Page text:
Liz Robertson “Lerner Without Loewe” plays Don’t’ Tell Mama (343 West 46th Street) on Friday, April 13 @ 7pm, Saturday, April 14 @ 8pm and Sunday, April 15 @ 6pm.  There is a $25 cover charge and a 2-drink food and beverage minimum. Tickets and information are available at
or by calling (212) 757-0788.

Liz Robertson career began with A Little Night Music, directed by Hal Prince and the revue Side By Side By Sondheim, which she subsequently took to Toronto with Georgia Brown. Other London theatre credits include I Love My Wife, My Fair Lady (Olivier Award nominee – directed by Alan Jay Lerner), Song and Dance, Kern Goes To Hollywood, Sound Of Music, The Music Man, and Phantom Of The Opera. Her other credits include the Broadway productions of Dance A Little Closer (opposite Len Cariou) and Jerome Kern Goes to Hollywood, an extensive US tour of The King and I opposite Rudolph Nureyev and performing at the Kennedy Center Honors before President and Mrs. Ronald Reagan. More recently, Liz starred in the musical Hairspray at the Shaftesbury Theatre performing Velma Von Tussle and was the original Madam Giry in Love Never Dies.  She played the part of Cheryl Gillan in the Donmar Warehouse production of Committee last summer and is currently performing her cabaret Lerner Without Loewe in London and New York.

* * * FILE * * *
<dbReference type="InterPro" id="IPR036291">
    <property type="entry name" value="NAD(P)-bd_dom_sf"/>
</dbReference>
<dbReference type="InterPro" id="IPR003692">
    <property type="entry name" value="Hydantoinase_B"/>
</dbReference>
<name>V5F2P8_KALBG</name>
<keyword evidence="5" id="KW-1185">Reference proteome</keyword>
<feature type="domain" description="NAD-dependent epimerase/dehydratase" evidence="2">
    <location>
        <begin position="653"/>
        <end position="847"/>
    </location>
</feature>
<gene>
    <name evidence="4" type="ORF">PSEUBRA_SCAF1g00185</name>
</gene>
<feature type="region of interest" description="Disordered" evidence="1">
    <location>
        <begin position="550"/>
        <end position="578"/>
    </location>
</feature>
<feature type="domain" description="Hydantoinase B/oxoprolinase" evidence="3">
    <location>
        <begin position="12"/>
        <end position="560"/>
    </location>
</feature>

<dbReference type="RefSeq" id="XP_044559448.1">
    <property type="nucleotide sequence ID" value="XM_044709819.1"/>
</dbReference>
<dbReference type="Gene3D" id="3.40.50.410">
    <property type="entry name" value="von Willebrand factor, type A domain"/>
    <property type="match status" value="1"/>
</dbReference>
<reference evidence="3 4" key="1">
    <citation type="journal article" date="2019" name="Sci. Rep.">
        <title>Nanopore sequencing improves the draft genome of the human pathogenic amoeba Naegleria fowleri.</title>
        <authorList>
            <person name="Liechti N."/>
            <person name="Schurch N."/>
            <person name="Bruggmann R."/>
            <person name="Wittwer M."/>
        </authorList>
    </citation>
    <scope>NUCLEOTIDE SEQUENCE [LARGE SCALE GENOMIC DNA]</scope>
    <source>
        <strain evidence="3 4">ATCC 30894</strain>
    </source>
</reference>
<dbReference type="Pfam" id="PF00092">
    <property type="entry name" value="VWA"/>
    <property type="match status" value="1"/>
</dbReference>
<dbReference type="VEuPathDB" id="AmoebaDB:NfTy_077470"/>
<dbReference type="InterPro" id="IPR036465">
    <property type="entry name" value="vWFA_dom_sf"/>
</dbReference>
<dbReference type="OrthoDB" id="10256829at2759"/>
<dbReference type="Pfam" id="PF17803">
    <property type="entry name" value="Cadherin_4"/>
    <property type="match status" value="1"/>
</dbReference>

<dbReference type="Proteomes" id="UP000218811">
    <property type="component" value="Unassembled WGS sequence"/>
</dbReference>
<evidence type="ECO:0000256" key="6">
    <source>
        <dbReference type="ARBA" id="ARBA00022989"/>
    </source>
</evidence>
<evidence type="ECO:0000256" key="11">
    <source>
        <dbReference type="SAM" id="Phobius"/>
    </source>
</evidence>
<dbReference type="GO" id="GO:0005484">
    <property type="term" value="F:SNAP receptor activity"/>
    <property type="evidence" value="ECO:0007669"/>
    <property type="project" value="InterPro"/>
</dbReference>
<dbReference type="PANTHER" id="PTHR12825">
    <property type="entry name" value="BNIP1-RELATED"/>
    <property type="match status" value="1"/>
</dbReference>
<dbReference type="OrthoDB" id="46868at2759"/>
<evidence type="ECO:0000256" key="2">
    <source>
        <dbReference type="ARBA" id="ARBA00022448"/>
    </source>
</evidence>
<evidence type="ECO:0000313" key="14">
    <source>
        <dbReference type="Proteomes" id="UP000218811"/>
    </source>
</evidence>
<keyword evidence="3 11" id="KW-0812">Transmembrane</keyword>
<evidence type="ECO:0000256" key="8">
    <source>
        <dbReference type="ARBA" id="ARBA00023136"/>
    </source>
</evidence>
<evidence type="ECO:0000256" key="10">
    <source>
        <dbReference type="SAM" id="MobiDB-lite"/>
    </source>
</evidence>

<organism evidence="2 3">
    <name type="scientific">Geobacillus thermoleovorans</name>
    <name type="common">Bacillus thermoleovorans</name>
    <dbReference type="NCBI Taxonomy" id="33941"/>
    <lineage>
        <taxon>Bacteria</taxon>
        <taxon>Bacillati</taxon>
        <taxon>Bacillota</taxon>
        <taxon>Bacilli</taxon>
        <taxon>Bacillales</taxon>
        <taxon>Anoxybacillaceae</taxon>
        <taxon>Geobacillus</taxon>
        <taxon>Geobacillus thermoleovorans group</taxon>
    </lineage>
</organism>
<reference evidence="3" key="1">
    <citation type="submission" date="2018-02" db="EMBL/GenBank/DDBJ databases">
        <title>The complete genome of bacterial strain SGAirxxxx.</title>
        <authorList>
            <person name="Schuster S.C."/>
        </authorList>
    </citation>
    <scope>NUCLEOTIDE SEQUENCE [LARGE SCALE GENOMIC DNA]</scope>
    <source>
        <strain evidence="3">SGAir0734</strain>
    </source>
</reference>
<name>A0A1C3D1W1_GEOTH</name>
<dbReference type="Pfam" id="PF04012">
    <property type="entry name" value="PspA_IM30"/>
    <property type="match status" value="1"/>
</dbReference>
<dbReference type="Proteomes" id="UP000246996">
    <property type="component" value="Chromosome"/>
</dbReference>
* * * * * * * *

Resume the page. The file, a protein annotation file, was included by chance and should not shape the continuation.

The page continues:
Suzanna, co-owns and publishes the newspaper Times Square Chronicles or T2C. At one point a working actress, she has performed in numerous productions in film, TV, cabaret, opera and theatre. She has performed at The New Orleans Jazz festival, The United Nations and Carnegie Hall. She has a screenplay and a TV show in the works, which she developed with her mentor and friend the late Arthur Herzog. She is a proud member of the Drama Desk and the Outer Critics Circle and was a nominator. Email: